Mortage company to originate seller financed loans

17 Replies

Is there demand for loan origination for seller financed transactions across the country? We defiantly have the demand here. The benefits out weigh the expense and headache for us to become licenced and compliant. Since we specialize in seller finance property management, we felt obligated to help our clients stay within the new law. Are there any other new companies springing up out there?

Originally posted by @Jason Dillard :
Is there demand for loan origination for seller financed transactions across the country? We defiantly have the demand here. The benefits out weigh the expense and headache for us to become licenced and compliant. Since we specialize in seller finance property management, we felt obligated to help our clients stay within the new law. Are there any other new companies springing up out there?

There's definitely a need for licensed originators to help with seller financing, and it's been made known here on BP several times in the last year with few responses.

Have you become licensed and compliant and done any such originations yet? I suspect after you know/understand the full scope of what is required and the liability issues involved, you may be less inclined to think the benefits outweigh the risk.

Please keep us posted. This is an important topic that many are interested in.

Originally posted by @Jason Dillard :
Is there demand for loan origination for seller financed transactions across the country? We defiantly have the demand here. The benefits out weigh the expense and headache for us to become licenced and compliant. Since we specialize in seller finance property management, we felt obligated to help our clients stay within the new law. Are there any other new companies springing up out there?

This is a subject I've been wanting to discuss, great for my 15,000th post :)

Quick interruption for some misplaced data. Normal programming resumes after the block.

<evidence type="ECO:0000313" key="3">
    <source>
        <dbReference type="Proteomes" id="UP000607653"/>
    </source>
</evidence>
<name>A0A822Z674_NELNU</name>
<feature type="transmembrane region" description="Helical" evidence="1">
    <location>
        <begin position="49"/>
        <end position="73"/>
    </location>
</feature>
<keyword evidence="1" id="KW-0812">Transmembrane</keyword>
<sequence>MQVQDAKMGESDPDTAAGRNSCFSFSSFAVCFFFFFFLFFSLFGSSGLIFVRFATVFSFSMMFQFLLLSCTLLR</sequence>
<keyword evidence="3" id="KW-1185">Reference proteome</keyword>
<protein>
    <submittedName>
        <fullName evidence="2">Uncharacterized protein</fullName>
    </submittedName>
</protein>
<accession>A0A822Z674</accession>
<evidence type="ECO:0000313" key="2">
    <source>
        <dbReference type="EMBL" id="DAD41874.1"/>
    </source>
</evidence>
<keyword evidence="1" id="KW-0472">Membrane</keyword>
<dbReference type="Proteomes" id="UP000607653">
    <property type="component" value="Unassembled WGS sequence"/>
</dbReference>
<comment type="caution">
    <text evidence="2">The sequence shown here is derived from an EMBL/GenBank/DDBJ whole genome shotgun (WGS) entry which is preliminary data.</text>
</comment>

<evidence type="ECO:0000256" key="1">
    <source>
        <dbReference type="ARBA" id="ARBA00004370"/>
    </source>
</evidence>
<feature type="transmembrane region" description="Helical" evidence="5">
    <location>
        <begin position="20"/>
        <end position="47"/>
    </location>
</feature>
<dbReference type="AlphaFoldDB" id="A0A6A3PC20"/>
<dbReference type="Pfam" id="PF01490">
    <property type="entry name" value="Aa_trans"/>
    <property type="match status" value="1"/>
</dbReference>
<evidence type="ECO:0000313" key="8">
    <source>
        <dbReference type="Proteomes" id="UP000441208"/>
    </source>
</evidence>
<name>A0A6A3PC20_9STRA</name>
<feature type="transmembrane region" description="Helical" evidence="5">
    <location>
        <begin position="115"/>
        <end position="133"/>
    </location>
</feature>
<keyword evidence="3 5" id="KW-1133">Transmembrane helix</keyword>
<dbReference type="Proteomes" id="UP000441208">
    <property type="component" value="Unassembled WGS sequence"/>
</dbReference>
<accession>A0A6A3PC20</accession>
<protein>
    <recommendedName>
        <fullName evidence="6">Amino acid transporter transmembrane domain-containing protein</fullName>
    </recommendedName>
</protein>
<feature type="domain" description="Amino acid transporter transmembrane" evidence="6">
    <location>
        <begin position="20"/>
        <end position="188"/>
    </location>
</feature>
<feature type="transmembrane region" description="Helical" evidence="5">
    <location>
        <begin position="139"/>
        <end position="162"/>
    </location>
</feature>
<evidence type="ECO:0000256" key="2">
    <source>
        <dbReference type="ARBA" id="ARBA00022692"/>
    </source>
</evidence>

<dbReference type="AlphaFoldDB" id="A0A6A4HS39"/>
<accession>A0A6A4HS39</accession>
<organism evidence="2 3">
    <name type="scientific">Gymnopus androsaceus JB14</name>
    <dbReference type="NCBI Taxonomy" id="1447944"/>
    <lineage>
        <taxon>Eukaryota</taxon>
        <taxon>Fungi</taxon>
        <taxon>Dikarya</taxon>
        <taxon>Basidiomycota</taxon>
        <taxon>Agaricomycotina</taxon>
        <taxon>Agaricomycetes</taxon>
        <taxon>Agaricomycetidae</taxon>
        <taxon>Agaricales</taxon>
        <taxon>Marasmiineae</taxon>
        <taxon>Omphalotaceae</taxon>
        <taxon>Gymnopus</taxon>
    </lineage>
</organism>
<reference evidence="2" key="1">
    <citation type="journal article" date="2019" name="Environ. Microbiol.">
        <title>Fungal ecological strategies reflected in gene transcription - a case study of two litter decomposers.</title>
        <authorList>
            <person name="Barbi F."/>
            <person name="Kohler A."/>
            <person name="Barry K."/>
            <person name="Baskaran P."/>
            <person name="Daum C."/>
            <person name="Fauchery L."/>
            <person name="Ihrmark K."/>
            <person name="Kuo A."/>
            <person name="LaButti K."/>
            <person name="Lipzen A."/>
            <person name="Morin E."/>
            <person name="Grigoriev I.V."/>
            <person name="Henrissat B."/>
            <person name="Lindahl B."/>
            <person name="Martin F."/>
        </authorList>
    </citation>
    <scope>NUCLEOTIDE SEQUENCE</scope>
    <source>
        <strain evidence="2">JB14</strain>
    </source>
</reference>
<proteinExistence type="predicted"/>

My mortgage company originated and serviced seller financed contracts and notes, we guaranteed the loans under a unique program much like private mortgage insurance by advancing payments to holders and collecting payments. 7 states and I have no idea of the number of originations, thousands over almost 15 years in this area.

You made a statement, the benefits out weigh the expense and headaches, that may have been a question.

There are two reasons that banks and mortgage companies are not jumping on this band wagon. First, seller financed notes are funded by equity which are different than cash funded loans and secondly, the risks involved in originations are different and they have no experience.

The underlying theory of underwriting these loans is also rather different than conventional loans. I can assure you that a 25 hour course to obtain a license is not close to being sufficient to underwrite these notes. The license is based on conventional mortgage originations, this only touches on prudent lending requirements it does not teach underwriting.

Saying that you would allow clients to be compliant really stops at the fact that a RMLO license seal and number would be affixed to the obligation, you carry the compliance of originations after closing and there are servicing requirements. A sub-servicer can be put in place easily for collections, that does not eliminate liability.

The reason I guaranteed the notes originated was two fold, obviously it was a profitable venture, but it also eliminated most, if not all, of the risks of origination.

Many investors seem to think you can eliminate risks with disclosures, not true, you can not perform professional services and declare that you are not responsible or that you lack expertise or simply warn your client of dangers, those providing professional services are liable for what they do.